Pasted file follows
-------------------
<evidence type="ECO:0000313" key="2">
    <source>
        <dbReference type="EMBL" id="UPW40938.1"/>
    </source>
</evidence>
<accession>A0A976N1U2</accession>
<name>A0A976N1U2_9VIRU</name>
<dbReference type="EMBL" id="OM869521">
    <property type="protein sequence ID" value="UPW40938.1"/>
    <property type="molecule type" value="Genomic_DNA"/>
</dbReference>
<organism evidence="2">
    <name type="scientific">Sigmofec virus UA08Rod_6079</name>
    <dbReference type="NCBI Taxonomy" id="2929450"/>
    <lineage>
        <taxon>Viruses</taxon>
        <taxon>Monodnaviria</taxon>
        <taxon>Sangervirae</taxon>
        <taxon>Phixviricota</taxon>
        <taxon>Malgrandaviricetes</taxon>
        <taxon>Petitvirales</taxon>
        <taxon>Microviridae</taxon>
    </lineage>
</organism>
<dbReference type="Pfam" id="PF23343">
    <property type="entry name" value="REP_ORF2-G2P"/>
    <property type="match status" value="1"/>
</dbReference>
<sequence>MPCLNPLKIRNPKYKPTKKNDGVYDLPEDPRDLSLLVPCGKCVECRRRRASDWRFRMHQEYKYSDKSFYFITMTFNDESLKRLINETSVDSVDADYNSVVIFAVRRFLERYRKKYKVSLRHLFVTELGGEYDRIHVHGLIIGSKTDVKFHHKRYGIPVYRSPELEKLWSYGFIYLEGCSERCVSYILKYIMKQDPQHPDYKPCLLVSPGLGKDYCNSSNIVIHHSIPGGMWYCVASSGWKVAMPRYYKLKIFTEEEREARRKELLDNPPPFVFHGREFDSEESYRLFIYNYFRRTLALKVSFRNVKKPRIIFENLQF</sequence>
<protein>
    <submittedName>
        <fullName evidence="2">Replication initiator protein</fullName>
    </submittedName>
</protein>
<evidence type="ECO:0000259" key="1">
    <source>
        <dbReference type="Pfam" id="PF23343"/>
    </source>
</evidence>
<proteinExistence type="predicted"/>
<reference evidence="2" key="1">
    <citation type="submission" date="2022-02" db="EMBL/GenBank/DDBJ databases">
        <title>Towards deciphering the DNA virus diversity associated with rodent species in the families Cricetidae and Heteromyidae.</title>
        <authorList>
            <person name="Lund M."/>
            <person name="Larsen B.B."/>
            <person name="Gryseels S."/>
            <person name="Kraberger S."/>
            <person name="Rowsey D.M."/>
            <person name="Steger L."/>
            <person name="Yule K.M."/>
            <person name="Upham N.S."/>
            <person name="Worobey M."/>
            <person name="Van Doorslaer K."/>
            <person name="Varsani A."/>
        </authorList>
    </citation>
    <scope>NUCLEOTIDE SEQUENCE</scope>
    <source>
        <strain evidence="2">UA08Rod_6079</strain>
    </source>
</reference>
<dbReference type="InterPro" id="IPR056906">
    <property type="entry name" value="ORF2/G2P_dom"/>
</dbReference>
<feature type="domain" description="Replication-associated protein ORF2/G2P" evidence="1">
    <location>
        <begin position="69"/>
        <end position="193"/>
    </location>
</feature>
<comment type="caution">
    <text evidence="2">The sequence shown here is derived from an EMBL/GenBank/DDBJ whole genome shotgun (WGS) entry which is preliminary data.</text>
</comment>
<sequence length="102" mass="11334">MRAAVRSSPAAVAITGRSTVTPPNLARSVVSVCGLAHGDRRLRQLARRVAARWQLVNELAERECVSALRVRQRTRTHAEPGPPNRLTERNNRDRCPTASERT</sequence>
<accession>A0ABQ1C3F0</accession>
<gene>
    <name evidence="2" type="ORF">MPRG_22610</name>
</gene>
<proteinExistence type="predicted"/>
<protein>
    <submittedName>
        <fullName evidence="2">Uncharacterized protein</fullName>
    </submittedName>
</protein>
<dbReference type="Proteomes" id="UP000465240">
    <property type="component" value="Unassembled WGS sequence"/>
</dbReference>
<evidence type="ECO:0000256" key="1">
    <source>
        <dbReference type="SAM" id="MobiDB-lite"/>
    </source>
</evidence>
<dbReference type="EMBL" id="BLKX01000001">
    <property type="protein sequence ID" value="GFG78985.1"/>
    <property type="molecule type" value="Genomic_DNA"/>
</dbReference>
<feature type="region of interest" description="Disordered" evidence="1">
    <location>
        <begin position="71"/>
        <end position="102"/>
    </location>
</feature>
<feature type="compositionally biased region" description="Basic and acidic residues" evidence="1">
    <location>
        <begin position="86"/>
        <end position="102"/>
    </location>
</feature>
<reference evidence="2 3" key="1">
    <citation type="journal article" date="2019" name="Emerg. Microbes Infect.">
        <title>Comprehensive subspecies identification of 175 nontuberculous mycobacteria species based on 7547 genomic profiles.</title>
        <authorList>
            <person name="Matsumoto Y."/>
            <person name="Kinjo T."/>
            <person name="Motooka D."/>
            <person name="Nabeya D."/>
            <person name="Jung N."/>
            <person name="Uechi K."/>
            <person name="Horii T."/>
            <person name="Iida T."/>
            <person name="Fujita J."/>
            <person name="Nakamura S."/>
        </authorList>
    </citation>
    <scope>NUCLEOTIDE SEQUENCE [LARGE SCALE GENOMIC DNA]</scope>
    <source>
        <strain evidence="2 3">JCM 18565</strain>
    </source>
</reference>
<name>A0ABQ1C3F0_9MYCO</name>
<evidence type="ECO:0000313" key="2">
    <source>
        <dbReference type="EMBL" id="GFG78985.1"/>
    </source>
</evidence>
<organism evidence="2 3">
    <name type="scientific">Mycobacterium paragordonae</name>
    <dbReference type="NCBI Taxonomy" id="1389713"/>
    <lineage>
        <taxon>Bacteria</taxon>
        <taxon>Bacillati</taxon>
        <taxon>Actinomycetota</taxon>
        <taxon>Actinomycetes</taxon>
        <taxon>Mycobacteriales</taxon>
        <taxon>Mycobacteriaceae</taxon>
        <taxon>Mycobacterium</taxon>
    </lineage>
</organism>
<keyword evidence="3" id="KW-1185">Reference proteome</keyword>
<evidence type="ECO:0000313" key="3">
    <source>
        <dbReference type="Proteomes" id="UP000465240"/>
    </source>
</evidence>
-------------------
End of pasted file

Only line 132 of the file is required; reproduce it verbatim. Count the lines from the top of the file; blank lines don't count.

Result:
<evidence type="ECO:0000313" key="2">